Grooming (~9% of revenue): segment includes male and female shaving portfolio. Brands include Gillette, Venus, Braun.
HealthCare (~13% of revenue): segment includes oral care and personal health care portfolio.
Fabric & Home Care (~33% of revenue): segment includes laundry detergents, fabric enhancers, dish care and others.
Baby, Feminine & Family Care (~26% of revenue): segment includes baby wipes, diapers, paper towels, tissues, feminine care portfolio.
source: 10-K Filing
Procter & Gamble has significant competitive advantages given its strong and market leading brands. The business is largely recession proof as the majority of its products fall under “essentials.” Also, it’s a highly profitable and cash generative business. P&G’s operating margins and after-tax profit margins are toward the top of its peer group range.
P&G at Top End of Its Peer Group Metrics:
source: Company Presentation
FY 2021 Guidance Raise Reflects Better Market Growth and Cash Flow Prospects
P&G recently reported strong Q1-21 numbers, and also raised its guidance for the full fiscal year 2021. For example, Q1 organic sales grew 9% YOY, the highest quarterly rate in more than a decade. This was driven by growth of premium home, health, and hygiene products. Against a strong Q1, PG is expecting meaningful improvement in top line and bottom line growth for full year FY 2021.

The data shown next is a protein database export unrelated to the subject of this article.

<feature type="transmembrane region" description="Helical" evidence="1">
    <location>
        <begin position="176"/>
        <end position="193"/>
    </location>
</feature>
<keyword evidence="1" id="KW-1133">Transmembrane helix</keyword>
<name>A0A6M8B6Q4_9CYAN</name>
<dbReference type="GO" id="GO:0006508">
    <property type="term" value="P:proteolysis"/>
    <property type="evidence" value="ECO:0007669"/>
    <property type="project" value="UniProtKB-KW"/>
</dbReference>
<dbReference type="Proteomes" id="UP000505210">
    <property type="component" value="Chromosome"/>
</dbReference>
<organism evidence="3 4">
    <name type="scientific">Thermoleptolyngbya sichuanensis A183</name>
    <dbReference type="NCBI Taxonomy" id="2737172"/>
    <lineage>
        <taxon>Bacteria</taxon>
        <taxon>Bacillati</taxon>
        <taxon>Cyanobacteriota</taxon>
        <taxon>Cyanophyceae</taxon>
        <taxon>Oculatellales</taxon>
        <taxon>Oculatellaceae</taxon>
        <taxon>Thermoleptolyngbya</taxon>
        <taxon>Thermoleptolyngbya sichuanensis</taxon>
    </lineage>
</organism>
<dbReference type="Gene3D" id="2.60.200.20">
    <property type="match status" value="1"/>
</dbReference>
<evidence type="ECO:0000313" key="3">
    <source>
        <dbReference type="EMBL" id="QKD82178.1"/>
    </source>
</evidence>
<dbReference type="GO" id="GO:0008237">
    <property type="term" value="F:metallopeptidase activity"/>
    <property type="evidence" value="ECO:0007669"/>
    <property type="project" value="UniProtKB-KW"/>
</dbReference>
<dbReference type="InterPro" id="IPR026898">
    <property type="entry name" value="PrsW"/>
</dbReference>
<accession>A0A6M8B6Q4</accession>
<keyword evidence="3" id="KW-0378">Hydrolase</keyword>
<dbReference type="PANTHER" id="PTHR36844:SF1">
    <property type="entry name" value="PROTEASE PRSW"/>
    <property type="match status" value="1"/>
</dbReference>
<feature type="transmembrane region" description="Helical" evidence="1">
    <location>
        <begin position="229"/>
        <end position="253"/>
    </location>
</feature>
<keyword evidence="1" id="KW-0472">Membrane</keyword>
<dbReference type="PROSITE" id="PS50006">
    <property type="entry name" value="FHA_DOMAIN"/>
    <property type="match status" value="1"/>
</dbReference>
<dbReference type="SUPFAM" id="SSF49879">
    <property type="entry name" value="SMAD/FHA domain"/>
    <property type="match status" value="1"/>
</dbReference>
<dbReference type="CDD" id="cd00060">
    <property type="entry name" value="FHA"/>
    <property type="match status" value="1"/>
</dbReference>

The company also raised its organic sales growth guidance for full fiscal year 2021 to a range of 4% to 5% (earlier 2% – 4%) and core EPS growth guidance to a range of 5% to 8% (earlier 3% – 7%). As earnings improve, free cash flow is likely to increase as well. As a result, P&G expects to a return $15 to $17 billion of cash to shareholders this fiscal year – nearly $8 billion via dividends and ~$7-$9 billion via stock repurchases (these are good things for investors).
P&G’s guidance raise, this early in the fiscal year, reflects confidence on the durability of consumer behavioral changes regarding cleaning and hygiene habits.
source: Company Presentation
Dividends: Safe, Backed by Strong Free Cash Flow